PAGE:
An Eight-Quarter Forecast of

Gross Private Domestic Investment

RODNEY W. DAVIS

College of Business

Western Carolina University

Abstract

The U.S. real Gross Private Domestic Investment is projected to decrease by approximately 16% by year-end 2002.This bleak outlook of investment expenditures could suggest a recession.Because inflation is relatively low and unemployment is also below the natural rate of 6%, it might be in the best interest of the Federal Reserve to loosen the current monetary policy.The basis of this forecast is the Keynesian aggregate investment function.This forecast uses the 3-month T-bill rate (secondary market) and the 20-year Treasury constant maturity rate as the explanatory variables.(JEL: E22).

Part 1. Introduction

This paper forecast U.S. real gross private domestic investment (GDPI) for the years 2001 and 2002.The explanatory variables used are the 20-year Treasury constant maturity rate and the 3-month Treasury bill interest rate.The approach for this forecast paper is based on the Keynesian investment function.
The target of this forecast, real gross private domestic investment, was selected because GPDI has a strong correlation to U.S. economic growth, described as GDP.As investment expenditures increase so does possible GDP.This paper forecast eight quarters through year-end 2002.This shorter time period enables a more precise forecast of gross private domestic investment.
The remainder of the paper is organized as follows:part 2. presents the data used to forecast GPDI; part 3. explains the theoretical basis for the approach adopted in forecasting GDPI; part 4. presents the regressions and the forecasting of GPDI for years 2001 and 2002; part 5. explains the significance of the forecasting as it relates to the economy; and part 6. discusses the conclusions for monetary policy.

Part 2. Data

All variables are taken from the Federal Reserve Bank of St. Louis Federal Reserve Economic Data (FRED).Gross Private Domestic Investment is FRED variable GPDIC1 and is given in billions of chained 1996 dollars at seasonally adjusted annual rates (SAAR).The U.S. Department of Commerce Bureau of Economic Analysis is the primary source of data.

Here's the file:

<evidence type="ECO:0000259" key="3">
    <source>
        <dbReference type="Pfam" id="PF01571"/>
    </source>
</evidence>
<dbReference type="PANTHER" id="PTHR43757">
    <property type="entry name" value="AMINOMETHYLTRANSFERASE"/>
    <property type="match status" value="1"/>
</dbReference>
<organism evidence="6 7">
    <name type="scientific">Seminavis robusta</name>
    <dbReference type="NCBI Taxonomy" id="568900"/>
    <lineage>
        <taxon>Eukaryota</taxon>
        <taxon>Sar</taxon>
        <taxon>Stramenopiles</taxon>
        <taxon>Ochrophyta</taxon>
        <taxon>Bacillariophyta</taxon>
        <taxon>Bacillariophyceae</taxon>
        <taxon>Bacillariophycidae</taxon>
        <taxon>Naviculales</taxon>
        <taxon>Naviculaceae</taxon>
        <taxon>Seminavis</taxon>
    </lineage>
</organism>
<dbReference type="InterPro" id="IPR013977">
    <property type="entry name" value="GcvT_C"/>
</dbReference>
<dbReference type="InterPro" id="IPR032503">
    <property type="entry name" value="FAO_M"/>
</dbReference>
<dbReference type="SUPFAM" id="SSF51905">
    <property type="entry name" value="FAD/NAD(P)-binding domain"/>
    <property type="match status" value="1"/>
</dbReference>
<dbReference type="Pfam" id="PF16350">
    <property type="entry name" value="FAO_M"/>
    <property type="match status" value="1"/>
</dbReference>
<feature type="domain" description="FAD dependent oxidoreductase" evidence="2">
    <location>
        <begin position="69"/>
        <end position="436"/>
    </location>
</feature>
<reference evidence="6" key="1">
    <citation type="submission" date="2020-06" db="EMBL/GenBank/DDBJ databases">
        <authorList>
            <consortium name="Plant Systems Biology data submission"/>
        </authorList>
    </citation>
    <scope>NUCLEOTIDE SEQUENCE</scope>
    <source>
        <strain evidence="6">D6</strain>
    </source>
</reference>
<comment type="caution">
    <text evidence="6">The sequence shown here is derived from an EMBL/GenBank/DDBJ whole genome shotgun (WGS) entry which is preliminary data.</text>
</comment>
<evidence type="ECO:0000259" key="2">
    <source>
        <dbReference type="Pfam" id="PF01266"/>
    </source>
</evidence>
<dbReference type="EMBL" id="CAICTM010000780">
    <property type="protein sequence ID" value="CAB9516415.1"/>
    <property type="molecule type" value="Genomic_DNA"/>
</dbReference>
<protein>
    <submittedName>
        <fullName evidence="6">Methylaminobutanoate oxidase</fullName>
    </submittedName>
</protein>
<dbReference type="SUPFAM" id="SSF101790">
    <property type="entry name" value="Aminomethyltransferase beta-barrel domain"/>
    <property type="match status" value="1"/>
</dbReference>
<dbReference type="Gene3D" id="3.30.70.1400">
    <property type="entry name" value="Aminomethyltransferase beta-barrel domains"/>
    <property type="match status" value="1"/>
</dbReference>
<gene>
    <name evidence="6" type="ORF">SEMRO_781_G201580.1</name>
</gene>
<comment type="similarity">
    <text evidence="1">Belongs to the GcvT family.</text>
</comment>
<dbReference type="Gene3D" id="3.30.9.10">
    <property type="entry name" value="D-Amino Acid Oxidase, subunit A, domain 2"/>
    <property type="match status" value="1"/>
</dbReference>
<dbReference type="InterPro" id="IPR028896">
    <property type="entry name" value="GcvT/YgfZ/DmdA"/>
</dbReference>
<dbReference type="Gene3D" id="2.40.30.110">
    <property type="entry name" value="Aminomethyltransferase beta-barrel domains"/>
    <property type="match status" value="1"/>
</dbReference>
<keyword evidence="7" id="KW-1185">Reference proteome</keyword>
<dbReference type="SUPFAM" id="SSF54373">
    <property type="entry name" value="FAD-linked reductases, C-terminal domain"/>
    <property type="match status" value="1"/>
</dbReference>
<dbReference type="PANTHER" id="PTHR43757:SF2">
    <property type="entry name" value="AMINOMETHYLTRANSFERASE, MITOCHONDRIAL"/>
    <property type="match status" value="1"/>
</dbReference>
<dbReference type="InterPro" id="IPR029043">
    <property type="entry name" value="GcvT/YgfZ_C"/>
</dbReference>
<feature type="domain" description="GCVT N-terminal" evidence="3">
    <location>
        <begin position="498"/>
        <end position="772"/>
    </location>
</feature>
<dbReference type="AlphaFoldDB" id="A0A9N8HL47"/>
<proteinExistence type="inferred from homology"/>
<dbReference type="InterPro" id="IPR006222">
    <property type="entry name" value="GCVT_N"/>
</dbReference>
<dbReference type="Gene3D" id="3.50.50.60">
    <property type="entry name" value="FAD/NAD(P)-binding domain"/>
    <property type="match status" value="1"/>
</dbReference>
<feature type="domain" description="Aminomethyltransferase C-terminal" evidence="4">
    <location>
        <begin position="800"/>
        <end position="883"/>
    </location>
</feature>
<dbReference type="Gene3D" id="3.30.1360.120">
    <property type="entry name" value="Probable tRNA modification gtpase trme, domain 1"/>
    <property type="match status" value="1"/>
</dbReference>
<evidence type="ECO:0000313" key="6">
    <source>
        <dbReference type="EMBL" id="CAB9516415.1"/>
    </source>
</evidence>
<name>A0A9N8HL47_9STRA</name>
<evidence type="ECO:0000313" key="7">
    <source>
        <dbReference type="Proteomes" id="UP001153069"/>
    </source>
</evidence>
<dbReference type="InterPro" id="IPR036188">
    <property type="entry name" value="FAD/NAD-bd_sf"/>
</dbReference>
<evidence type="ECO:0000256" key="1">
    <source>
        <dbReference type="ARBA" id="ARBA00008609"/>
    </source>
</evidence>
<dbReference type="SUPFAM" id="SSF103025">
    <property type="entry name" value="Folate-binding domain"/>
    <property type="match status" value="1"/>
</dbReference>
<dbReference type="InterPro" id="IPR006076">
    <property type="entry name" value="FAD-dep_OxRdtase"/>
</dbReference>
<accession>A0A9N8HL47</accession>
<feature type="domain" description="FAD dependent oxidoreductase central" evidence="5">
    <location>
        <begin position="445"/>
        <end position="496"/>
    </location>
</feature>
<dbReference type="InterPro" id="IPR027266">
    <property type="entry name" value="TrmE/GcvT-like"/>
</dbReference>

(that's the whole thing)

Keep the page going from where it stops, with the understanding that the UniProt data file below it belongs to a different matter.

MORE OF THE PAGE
The interest rate data given are the 3-month Treasury bill rate (secondary market) and the 20-year Treasury constant maturity rate.These are given as FRED variables TB3MS and GS20.Both are given as a percent discount.The data is taken from a sample period beginning in 1994 and ending with year-end 2000.The interest rate data are both monthly variables.Gross private domestic investment, however, is a quarterly variable.The value taken for each quarter is the value given for the first month of each quarter (January, April, July, and October).The primary source for this data is the Board of Governors, U.S. Federal Reserve System.
The right hand side variables, the interest rates, were lagged eight quarters to the GPDI.This was done because the forecast target was two years into the future.A regression analysis of this data was run.

Part 3.  Forecasting with the Keynesian Investment Function

Investment spending is very volatile and is subject to change primarily based on interest rate change.Interest rate data is used to predict the investment expenditures for the next two years.The forecasting of real gross private domestic investment spending will be based on the Keynesian Investment Function which is:
I = f (i)